i.     Assumed to work if led by competent captain
    1. Secretly ordered, reveal simultaneously after chosen (unless scrying or something)
  1. Combat
    1. Characters first: bonus to combat roll for victory in personal combat
                                                    i.     Face off against higher numbers if Outnumbered, something like 2x/3x versus each member of PCs & bodyguard (generally generic enemies led at least by lieutenant type with +2/3 HD compared to average).
                                                   ii.     Face off against any leaders or monsters (VIPs): any major NPCs/monsters left unfaced or if they defeat PCs, then they add victorious bonus
1.      VIPs can choose to avoid one another, but difficult (something like Int check)
                                                  iii.     Lasts as long as normal combat; can be both outnumbered and facing VIPs
                                                  iv.     VIPs victorious when killing almost all or enemies facing them failed morale check
    1. Every wing rolls damage dice (d6 for one-handed, d8 or d10 for two-handed), adds bonuses, compares to AC of opponent wing
                                                    i.     Archers roll first against non-archers, if destroy enemy then enemy doesn't get to go; pike roll first against nonpike/nonarchers if bracing
1.      Longbows fire 2x first against non-archers
                                                   ii.     Normal bonuses: knights charging +1, +1 if VIPs victorious, +1 pike bracing, +1 if defending high ground, +1 if attacking on flank/enveloping, +2 if defending fortifications, +1 huge monstrous, +1 outnumbers
1.      Not netted out, instead applies to both
                                                  iii.     Higher roll (not equal) than AC = a hit. If hits = or > # wing's average HD, then wing destroyed.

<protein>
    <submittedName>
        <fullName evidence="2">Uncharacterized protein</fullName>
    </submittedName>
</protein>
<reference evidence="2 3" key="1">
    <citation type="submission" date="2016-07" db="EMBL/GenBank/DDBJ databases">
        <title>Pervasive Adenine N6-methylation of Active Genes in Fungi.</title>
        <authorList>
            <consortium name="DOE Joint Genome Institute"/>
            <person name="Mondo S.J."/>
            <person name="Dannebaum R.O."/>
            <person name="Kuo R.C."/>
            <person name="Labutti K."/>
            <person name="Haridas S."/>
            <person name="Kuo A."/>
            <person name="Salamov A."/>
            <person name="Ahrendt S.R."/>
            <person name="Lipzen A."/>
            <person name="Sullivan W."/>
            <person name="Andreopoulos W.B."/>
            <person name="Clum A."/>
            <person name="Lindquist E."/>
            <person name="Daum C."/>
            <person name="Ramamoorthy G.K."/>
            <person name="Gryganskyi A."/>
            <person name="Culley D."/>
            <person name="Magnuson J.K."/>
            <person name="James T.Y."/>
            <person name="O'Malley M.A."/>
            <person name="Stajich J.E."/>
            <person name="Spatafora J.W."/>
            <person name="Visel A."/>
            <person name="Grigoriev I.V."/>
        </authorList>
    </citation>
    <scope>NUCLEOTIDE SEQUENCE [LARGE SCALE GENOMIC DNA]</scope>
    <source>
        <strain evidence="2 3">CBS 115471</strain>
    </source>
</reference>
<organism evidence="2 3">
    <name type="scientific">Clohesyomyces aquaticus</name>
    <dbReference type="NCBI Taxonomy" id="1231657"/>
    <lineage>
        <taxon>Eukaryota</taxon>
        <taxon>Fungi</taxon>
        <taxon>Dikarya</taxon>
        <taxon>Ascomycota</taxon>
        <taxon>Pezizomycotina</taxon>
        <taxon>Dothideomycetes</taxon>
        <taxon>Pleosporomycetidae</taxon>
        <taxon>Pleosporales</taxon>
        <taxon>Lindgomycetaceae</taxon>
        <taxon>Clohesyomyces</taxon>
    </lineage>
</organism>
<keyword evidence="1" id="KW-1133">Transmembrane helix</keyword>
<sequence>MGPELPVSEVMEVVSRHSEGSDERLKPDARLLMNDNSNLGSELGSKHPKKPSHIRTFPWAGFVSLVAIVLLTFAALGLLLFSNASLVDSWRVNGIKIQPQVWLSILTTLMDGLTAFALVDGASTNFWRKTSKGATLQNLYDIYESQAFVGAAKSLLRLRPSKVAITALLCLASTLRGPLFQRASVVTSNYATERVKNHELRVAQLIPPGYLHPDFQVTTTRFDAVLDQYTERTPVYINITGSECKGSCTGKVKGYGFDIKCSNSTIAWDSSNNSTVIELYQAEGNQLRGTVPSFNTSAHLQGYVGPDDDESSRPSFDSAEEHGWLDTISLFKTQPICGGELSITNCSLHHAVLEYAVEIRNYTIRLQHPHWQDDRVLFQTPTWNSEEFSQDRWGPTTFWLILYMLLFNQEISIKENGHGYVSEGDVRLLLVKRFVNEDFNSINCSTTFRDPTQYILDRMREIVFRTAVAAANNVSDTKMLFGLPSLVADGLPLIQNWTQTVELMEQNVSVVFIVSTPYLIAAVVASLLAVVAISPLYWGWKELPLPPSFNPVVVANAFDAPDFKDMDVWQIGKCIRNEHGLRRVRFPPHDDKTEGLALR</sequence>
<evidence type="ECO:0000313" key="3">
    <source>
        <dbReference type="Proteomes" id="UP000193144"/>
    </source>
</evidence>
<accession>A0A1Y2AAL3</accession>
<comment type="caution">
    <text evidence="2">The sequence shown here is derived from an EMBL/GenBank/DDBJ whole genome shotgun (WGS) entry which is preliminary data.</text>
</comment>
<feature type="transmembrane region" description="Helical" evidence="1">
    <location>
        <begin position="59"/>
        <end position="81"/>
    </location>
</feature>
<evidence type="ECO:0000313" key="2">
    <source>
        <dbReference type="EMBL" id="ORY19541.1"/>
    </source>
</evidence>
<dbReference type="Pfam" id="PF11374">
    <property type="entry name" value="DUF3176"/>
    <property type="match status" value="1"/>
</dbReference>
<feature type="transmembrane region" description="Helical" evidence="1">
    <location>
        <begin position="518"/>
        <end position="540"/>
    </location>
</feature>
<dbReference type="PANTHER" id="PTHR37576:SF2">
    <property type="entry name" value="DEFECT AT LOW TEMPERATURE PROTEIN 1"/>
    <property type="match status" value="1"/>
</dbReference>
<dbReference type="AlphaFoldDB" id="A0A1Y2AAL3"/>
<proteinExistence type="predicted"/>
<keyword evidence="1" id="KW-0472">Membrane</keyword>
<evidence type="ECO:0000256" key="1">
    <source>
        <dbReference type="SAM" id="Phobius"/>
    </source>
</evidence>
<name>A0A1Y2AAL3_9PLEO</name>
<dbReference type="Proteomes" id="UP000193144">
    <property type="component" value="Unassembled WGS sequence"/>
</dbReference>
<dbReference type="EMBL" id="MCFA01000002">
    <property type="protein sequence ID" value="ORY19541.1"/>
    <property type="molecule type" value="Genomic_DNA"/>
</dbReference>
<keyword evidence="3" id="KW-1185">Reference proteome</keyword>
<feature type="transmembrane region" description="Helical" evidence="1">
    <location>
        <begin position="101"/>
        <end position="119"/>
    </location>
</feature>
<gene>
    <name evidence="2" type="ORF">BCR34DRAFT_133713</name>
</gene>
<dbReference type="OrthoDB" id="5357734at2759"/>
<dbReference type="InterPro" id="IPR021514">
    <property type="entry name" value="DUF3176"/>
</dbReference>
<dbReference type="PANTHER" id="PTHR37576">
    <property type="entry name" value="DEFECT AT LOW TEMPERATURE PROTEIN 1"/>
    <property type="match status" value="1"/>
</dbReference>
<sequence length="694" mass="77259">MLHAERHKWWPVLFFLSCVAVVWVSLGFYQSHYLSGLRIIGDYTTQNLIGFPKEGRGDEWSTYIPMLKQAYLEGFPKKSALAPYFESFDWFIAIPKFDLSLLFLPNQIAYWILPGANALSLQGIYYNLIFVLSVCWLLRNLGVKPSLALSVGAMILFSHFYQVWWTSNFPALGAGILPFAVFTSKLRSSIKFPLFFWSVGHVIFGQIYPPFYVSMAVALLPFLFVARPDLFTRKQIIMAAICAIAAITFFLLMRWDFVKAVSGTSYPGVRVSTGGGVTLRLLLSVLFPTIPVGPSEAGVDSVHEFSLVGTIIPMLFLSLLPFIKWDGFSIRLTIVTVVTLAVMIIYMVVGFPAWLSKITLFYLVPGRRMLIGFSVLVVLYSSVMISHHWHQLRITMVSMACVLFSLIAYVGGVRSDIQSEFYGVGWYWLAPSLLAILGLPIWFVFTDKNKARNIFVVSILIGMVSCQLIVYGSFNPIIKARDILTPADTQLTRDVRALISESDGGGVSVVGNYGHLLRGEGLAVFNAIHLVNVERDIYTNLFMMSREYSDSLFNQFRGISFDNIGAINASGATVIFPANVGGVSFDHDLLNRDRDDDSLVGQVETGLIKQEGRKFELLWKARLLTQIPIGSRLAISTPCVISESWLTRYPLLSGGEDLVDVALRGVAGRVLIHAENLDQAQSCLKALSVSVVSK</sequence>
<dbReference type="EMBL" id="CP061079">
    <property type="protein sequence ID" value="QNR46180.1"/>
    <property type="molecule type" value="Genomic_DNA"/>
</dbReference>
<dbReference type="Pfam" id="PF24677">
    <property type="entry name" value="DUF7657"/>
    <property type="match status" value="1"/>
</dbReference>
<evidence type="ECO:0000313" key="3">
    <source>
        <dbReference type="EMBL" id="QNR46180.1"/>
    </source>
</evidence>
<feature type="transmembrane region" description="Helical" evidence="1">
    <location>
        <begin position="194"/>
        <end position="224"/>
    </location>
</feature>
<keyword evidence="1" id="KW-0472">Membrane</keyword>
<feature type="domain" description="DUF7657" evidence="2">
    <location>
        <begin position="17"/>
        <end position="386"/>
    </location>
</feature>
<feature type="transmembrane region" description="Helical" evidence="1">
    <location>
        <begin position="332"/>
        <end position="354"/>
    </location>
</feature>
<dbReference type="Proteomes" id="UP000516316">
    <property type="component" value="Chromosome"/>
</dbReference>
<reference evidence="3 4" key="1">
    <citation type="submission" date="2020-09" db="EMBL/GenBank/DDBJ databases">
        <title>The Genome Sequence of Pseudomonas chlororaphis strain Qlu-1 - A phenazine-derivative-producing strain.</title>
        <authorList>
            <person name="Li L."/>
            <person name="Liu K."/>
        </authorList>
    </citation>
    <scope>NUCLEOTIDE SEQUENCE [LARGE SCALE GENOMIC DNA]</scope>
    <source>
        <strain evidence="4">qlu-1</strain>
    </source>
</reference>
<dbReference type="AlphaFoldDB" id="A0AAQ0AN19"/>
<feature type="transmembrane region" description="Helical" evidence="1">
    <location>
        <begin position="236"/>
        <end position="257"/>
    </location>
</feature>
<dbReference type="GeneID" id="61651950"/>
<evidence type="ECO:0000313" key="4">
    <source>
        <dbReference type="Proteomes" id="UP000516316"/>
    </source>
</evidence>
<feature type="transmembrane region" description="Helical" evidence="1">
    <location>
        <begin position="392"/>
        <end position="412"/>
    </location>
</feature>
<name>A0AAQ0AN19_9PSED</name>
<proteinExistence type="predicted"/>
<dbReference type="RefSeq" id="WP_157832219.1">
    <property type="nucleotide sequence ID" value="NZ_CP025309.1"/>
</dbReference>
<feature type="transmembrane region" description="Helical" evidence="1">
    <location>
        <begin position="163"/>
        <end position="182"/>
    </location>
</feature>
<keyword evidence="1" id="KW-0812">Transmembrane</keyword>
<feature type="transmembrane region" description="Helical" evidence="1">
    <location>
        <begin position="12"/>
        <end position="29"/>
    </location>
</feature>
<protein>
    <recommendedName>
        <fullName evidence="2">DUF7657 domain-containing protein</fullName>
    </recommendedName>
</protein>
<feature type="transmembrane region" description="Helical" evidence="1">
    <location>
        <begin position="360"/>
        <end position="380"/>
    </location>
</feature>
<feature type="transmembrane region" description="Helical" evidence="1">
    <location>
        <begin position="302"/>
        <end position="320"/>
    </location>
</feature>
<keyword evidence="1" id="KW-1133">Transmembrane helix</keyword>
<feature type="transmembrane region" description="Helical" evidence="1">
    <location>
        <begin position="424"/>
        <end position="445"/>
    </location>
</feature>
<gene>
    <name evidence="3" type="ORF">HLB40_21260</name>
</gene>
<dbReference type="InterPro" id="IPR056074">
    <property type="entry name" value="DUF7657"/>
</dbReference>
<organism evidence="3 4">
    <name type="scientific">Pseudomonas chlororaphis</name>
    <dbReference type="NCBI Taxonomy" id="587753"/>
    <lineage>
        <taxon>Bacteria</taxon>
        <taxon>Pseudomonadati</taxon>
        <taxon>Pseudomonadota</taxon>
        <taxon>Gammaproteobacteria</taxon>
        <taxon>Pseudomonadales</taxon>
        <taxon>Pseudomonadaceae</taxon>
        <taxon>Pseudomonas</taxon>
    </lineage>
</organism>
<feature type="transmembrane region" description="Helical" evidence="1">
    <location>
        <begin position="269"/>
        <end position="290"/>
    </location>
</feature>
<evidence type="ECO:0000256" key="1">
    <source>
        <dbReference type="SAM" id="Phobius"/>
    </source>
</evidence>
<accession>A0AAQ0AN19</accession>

iv.     Destroyed wings reduced to 25%, even if rallied
  1. Morale and Spirit
    1. Each wing that engaged in combat makes a morale check (and every unit if battle commander killed/captured)
    2. -2 if battlefield commander out, -2 flanked, -4 enveloped, -2 outnumbered (before hit), -2 to -4 for fearsome enemies (wights, dragons), -2 encountering/seeing routing wing last turn
                                                    i.     Use wing commander's morale (use battle commander's for the wing where he is nearby)
    1. Wings that are destroyed fail morale check unless VIP can rally
                                                    i.     -4 to wing's check for receiving a hit, otherwise use VIP's morale. (remember only 25% or so of destroyed wing remains even if succeed).
    1. If fail, unit routes, generally cannot return to battle but might grab possessions at camp while running away.
    2. A routing unit can be chased down and destroyed by a faster pursuer, or by any pursuer if battlefield restricts movement.
  1. Aftermath
    1. Survivors: about 40% of any destroyed or broken unit on losing side can be found or organized after about a week, if a liege can command their loyalty. Almost no survivors will remain if a unit was basically wiped out (last stand, pursued after broken; DM discresion). Any unit that engaged in combat normally has about 80% survivors, down to 60% if it broke or sustained a non-destroying hit.